The Biggest Umbrella in Cardiff

Hi Everybody,

As you may have noticed it’s been raining quite a lot lately, so on the weekend instead of getting soaked again on a woodland walk, we decided to visit Cardiff’s National Museum. The museum has a classical architectural style with a large domed roof and was first opened to the public in 1927.

The museum has a mix of dinosaur fossils, classical paintings, crafts and contemporary art and of course a very interesting permanent exhibition of 20thcentred pottery. Much of the pottery is by super famous potters from the 1950s to 1970s including Hans Coper, Lucie Rie, Pablo Picasso, Elizabeth Fritsch and Ian Godfrey etc, and if you haven’t heard of them or seen their work before, then please check them out. They are/were at the top of their game producing cutting edge original ceramic pieces. There is everything from pots that create optical effects to ones that use some very simple techniques to create stunning objects. Looking at these pots in the flesh so to speak, is a completely different experience to seeing a photograph of them in a book or online. By seeing them live you notice the scale and all the little details you would not see in a photo. Some of the pots that really stood out for me were the Picasso pots, which are simple terracotta vessels with black and white glazed figures, where he has used the pots in the same way he would use a small canvas to paint on. Perhaps the opposite to the Picassos, but just as exciting, were the Elizabeth Fritsch optical stoneware pots, where she has used geometric patterns to create a kind of illusion. So, please visit the museum, look at the exhibition, try to work out how the pots were made, what materials and glazes they have used, what they are trying to say with their pots and above all be inspired to do your own pottery experiments, try something different, enjoy it and have fun!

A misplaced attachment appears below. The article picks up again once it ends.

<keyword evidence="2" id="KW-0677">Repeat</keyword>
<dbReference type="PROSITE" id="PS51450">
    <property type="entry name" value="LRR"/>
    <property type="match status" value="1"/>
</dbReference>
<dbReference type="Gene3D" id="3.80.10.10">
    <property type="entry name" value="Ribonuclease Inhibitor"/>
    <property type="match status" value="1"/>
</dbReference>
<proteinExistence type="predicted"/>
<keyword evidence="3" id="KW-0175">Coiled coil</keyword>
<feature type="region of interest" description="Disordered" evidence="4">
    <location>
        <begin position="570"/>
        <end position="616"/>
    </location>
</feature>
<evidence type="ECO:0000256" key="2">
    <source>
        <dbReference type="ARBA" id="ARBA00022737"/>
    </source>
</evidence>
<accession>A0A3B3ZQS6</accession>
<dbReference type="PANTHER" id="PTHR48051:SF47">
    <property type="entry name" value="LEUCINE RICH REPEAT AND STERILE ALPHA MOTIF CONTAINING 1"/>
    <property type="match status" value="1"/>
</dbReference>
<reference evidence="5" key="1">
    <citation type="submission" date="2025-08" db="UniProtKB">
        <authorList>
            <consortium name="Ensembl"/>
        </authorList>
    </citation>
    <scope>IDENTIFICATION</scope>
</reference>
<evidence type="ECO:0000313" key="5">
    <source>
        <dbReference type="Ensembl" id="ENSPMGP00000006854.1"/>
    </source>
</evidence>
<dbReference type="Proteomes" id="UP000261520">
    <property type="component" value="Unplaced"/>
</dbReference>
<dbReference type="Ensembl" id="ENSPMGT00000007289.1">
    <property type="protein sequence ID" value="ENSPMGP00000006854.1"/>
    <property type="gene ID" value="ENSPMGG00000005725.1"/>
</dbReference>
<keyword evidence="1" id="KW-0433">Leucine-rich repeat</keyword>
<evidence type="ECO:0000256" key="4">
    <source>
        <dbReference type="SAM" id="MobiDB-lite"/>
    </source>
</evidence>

Barry